Accession card


Image depicts a statue erected on Mt. Loi Saing (Paddamyar Taung in Burmese), near Taung Pė Village, situated within Namsam Township, northern Shan State. The statue goes that when the Burmese king Alaungsithu travelled across his new kingdom around the 5th -6th century, he found Palaung people at Loi San Mountain in Southern Shan State. When he found them to be poor and struggling, he gave them laphet seeds believing it would help them find money for their family. The Palaung farmer who first received the seed took it with a single outstretched hand. Lat ta phat, which translates from Burmese to mean “with one hand”, has since evolved to la phet as the most common word in Myanmar to refer to tea. At the top of the Loi San Mountain in Namsan Township, a Palaung-dominated part of Northern Shan State, there is now a statue which has become a symbol of the seed and the foundation of tea culture. In the centuries that followed, the mythology notes that tea came to be grown in large quantities as an essential livelihood resource of Paluang farmers.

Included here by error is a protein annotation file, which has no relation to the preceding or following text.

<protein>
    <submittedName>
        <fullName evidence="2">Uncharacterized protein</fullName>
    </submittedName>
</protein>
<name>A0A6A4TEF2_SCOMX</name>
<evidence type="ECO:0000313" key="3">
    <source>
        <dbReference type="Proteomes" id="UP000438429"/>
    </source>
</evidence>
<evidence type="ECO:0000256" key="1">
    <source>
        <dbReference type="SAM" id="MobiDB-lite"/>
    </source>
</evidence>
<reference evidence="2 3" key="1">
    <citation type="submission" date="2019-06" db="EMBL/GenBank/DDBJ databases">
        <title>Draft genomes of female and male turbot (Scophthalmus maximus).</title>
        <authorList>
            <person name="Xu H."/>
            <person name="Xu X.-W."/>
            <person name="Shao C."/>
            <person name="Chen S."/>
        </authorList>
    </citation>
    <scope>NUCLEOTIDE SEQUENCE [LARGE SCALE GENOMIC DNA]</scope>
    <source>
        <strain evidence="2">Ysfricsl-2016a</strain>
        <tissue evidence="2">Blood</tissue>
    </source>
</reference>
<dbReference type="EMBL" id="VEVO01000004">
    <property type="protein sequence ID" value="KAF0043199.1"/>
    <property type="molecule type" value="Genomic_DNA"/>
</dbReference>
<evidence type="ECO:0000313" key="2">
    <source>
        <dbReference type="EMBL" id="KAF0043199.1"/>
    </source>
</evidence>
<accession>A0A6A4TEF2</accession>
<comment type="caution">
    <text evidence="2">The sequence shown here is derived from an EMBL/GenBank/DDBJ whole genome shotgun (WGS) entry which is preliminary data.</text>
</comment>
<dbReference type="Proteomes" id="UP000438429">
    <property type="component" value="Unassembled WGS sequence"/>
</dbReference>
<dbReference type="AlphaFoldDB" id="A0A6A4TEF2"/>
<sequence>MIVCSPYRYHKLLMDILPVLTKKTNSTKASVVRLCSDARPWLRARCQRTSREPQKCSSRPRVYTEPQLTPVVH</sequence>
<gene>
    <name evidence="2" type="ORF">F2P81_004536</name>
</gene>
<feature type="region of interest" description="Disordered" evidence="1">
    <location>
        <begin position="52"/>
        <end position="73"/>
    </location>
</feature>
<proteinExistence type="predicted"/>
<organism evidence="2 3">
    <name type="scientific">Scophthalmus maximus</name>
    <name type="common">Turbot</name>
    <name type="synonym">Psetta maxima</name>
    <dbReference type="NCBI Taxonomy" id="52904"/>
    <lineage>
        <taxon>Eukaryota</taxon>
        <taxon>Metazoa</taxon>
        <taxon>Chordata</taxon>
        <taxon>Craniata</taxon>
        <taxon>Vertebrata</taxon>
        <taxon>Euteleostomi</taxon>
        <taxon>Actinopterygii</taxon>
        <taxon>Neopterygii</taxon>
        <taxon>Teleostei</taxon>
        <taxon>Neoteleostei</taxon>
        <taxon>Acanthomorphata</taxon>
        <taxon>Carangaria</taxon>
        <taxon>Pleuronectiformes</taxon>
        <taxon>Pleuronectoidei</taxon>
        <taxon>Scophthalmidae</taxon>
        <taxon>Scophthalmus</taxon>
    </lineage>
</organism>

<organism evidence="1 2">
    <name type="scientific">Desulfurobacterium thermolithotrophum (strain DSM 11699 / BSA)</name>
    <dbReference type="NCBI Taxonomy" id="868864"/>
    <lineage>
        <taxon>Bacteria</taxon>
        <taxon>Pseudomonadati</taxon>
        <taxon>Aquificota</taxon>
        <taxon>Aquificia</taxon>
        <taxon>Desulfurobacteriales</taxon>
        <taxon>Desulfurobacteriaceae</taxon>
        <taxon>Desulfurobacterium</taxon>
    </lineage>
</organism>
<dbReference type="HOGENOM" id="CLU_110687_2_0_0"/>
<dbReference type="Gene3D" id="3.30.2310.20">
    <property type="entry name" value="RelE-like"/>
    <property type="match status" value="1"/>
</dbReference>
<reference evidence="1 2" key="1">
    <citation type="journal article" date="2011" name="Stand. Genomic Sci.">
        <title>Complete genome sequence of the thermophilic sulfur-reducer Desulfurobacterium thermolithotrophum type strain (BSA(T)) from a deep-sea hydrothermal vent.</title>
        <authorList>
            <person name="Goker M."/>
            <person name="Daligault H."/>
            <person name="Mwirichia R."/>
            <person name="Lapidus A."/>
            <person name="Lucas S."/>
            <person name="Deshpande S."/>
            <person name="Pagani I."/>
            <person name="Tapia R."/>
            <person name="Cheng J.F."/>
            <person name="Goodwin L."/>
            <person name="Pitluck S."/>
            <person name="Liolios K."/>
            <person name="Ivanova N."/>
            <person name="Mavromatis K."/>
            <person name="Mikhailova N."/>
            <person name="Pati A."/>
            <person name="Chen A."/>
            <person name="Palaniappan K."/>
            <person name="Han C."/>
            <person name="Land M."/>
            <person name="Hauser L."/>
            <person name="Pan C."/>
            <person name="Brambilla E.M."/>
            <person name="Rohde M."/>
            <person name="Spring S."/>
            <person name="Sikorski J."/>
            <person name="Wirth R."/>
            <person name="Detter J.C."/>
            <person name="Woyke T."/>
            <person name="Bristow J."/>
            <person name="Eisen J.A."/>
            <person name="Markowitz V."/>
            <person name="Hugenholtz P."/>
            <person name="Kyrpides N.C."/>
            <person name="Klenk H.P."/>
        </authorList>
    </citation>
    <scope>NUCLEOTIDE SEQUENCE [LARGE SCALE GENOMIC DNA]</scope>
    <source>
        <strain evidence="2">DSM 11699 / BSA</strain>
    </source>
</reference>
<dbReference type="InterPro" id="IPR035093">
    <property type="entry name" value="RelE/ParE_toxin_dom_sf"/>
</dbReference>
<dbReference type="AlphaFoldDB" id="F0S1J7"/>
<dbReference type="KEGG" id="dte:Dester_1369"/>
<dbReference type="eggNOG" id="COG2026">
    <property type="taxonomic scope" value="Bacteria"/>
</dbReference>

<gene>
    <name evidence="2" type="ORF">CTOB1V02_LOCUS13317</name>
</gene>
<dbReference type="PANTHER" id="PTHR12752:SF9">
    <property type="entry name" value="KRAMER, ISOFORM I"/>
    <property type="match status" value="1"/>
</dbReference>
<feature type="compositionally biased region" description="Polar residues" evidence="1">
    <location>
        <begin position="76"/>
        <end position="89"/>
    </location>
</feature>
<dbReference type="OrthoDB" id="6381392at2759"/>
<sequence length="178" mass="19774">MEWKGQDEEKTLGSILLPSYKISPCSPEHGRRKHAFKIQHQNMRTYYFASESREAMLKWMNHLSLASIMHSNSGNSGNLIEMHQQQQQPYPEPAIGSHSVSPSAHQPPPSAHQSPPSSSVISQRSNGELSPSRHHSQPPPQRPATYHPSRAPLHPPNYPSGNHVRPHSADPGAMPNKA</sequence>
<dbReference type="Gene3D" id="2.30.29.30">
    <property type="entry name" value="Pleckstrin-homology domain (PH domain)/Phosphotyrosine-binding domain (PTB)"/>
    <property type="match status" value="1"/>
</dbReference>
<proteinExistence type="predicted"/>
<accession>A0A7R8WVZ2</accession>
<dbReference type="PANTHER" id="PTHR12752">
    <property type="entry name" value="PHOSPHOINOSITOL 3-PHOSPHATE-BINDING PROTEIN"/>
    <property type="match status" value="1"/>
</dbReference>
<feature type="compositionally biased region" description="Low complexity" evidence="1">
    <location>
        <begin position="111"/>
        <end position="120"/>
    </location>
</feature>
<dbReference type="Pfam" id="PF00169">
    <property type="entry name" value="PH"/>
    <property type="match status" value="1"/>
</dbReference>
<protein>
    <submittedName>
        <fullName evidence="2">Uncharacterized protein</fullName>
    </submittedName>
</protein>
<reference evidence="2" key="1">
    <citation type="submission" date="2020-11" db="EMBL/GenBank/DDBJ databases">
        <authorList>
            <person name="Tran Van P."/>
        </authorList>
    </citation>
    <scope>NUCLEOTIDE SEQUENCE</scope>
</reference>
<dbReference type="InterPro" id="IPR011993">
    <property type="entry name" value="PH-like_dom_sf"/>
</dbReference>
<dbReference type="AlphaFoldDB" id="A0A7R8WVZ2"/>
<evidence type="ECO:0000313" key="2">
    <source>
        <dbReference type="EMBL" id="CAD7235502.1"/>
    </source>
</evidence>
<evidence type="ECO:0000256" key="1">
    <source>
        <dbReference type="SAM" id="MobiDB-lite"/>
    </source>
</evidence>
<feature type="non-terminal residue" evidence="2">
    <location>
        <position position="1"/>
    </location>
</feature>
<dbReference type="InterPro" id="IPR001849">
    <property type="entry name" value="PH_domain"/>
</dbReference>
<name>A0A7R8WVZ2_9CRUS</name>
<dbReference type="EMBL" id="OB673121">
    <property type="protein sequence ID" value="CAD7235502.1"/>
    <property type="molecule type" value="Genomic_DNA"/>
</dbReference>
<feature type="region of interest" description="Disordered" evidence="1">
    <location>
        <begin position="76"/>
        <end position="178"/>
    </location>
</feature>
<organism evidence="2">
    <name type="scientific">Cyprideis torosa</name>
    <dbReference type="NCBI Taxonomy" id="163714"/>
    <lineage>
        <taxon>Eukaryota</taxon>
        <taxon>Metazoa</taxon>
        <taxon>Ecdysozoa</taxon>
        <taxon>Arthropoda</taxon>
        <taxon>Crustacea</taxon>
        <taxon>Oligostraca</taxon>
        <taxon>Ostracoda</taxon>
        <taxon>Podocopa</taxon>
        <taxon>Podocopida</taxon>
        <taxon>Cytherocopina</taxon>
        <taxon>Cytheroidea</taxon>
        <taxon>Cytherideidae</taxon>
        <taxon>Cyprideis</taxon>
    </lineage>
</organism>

According to locals, Palaung tea traders placed Kadaw-pwé (an offering bowl with an assortment of one coconut, several hands of bananas, candles, tea leaves, and incense sticks) beneath the statue in hopes of receiving blessings for better tea sales.




2020 October 25

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University of Mandalay


The History of Tea Leaf


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